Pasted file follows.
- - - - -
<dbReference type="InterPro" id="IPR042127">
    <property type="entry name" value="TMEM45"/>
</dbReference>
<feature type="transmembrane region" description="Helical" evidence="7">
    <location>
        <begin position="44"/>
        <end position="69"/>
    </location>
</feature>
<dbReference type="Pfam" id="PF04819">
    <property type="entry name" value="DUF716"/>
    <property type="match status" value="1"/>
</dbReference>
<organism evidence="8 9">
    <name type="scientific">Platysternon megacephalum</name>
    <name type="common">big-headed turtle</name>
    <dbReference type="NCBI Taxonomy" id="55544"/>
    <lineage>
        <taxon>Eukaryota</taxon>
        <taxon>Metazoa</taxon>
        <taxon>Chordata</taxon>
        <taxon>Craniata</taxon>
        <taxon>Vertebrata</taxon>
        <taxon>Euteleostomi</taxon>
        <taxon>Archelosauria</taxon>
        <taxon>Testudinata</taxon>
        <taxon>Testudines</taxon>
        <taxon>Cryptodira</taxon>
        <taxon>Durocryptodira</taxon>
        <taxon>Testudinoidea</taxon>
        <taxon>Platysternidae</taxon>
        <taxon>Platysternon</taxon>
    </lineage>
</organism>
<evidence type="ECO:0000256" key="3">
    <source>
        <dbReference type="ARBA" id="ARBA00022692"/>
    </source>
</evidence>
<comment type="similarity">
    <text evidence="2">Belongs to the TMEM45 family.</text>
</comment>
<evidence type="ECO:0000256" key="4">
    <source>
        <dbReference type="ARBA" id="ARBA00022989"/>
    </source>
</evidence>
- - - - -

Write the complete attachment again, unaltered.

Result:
<dbReference type="InterPro" id="IPR042127">
    <property type="entry name" value="TMEM45"/>
</dbReference>
<feature type="transmembrane region" description="Helical" evidence="7">
    <location>
        <begin position="44"/>
        <end position="69"/>
    </location>
</feature>
<dbReference type="Pfam" id="PF04819">
    <property type="entry name" value="DUF716"/>
    <property type="match status" value="1"/>
</dbReference>
<organism evidence="8 9">
    <name type="scientific">Platysternon megacephalum</name>
    <name type="common">big-headed turtle</name>
    <dbReference type="NCBI Taxonomy" id="55544"/>
    <lineage>
        <taxon>Eukaryota</taxon>
        <taxon>Metazoa</taxon>
        <taxon>Chordata</taxon>
        <taxon>Craniata</taxon>
        <taxon>Vertebrata</taxon>
        <taxon>Euteleostomi</taxon>
        <taxon>Archelosauria</taxon>
        <taxon>Testudinata</taxon>
        <taxon>Testudines</taxon>
        <taxon>Cryptodira</taxon>
        <taxon>Durocryptodira</taxon>
        <taxon>Testudinoidea</taxon>
        <taxon>Platysternidae</taxon>
        <taxon>Platysternon</taxon>
    </lineage>
</organism>
<evidence type="ECO:0000256" key="3">
    <source>
        <dbReference type="ARBA" id="ARBA00022692"/>
    </source>
</evidence>
<comment type="similarity">
    <text evidence="2">Belongs to the TMEM45 family.</text>
</comment>
<evidence type="ECO:0000256" key="4">
    <source>
        <dbReference type="ARBA" id="ARBA00022989"/>
    </source>
</evidence>